Posts Tagged ‘art’

Fix ‘blank’ photo prints problem in GIMP

Many users were surprised to find out that, after upgrading to Maverick, GIMP no longer prints out photographs, but instead prints out blank pages. Fortunately, OMG! Ubuntu has found the fix to this, which should land in Maverick through the update-manager in a few weeks.

 

 

Instructions to get the fix (for the impatient)

Since ‘waiting for a few weeks for an annoying bug to be fixed’ is difficult for you and me, OMG! Ubuntu has created a PPA and uploaded the fixed version of GIMP to the PPA.

To install the fixed version of gimp, run the following commands in a terminal one after the other:

sudo add-apt-repository ppa:bilalakhtar/gimp

sudo apt-get update

sudo apt-get dist-upgrade

The PPA contains only the ‘gimp’ package, and it has been tested well, hence there are no chances of ‘horrible things happening’.

 

Thanks to OMG! Ubuntu

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How To | Customize Your Docky

I’ve made it known in the past that I’m a Docky user. I love my Docky, and everything about it. Here are some ways that Docky users can customize their settings to spice things up a bit. Thank you to OMG! Ubuntu for making me aware of these tips.

1. Blur the dock background

  1. Open up Compiz-Config-Settings-Manager from the System > Preferences menu
  2. Enable ‘Blur’ by checking the box next to the icon
  3. Now click on the blur icon to enter the blur config area
  4. Here you want to add Docky to the list of ‘Alpha blur windows’. Use either the ‘grab’ method (by clicking the green cross) or by manually adding ‘class=Docky’ to the entry field.

File:Docky.png

2. Add more themes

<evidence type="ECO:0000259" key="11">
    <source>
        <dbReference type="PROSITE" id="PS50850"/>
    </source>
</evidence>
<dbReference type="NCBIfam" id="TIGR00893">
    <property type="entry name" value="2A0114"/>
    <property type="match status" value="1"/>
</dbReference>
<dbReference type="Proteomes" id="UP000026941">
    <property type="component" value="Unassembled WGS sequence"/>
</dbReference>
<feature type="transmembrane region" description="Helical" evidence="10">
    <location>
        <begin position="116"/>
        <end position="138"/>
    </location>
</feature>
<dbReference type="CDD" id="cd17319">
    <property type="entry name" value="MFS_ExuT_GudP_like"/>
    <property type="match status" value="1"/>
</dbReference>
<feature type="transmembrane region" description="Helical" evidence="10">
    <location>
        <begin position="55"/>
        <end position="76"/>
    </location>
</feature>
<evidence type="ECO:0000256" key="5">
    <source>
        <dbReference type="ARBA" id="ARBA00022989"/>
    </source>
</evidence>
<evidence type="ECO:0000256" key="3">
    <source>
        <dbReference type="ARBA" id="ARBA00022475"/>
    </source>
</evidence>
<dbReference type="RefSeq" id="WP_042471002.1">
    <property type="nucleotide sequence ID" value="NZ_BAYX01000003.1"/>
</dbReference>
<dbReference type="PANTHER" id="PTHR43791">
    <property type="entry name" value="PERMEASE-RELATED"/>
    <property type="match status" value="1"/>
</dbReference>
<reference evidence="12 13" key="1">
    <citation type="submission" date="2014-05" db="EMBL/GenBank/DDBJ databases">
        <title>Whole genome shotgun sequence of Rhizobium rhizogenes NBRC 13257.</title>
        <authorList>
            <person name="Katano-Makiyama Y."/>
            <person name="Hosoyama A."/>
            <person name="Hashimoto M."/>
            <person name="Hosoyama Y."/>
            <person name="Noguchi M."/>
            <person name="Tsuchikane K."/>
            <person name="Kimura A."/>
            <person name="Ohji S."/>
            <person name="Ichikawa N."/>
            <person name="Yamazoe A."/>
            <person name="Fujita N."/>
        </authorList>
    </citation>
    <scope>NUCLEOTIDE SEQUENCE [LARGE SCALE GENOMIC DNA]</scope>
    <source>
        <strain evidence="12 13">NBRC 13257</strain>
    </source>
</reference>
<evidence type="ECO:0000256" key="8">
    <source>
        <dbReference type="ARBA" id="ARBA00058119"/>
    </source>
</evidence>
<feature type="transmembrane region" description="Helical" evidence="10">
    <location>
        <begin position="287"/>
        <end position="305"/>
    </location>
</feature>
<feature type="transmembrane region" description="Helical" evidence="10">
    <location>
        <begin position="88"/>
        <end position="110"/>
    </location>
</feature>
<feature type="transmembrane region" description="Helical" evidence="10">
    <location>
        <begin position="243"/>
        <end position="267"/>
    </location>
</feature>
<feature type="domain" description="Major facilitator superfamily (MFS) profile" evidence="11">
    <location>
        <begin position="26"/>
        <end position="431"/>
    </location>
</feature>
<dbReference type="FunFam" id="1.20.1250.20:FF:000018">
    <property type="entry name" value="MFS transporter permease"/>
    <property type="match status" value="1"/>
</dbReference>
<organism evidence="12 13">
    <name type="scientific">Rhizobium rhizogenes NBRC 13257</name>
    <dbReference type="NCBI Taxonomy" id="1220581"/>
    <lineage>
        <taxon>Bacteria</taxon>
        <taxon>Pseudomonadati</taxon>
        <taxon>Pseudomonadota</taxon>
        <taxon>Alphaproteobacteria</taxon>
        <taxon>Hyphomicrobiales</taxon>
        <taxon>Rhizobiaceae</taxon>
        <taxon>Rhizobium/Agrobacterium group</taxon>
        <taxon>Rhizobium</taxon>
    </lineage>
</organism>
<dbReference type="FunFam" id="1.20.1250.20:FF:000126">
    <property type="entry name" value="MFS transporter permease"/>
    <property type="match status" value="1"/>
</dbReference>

Download one of the themes below, click the Anchor icon followed by the ‘Install theme’ button and locate the .tar file. The new themes will be available for use.

3. Change the urgent color glow

The color of the alert ‘glow’ used to notify you that a dock item wants your attention is also configurable. To change it:

  1. Press Alt + F2
  2. Type “gconf-editor” (without the quotes)
  3. Navigate to: apps > docky-2 > Docky > DockController
  4. Experiment with finding a color that suits you by changing the UrgentHue value to a number between -180 to 180. The default is 150.

4. Launch any application using the Anchor icon

You can set the Docky Anchor icon to launch any application you like. Here’s how: –

  1. Press ALT + F2 together
  2. Type “gconf-editor” (without the quotes)
  3. Navigate to: apps > docky-2 > Docky > Items > DockyItem
  4. Enter a command in the DockyItemCommand field to launch a specific application/action.

For example to launch the Gnome Control Centre when clicking on the Anchor enter:

gnomecontrolcenter”

5. Learn how to make themes

You know you want to…I know I want to! There can never be too many themes for Docky. To learn how to make a theme visit wiki.go-docky.com/index.php?title=Theme_Specification. When you have a completed theme, add them to gnome-look.org. 🙂

Finally…

If by the end of all that you’re not ready to end your Docky High…you can download this cool Docky inspired wallpaper made by ~ebupof.

docky_1280_4

For more Docky tips, information and answers to common questions you can head over to the Docky Wiki: wiki.go-docky.com

Ubuntu Font Now Available

Personally, I love them. I think that they are really nice. What do you think?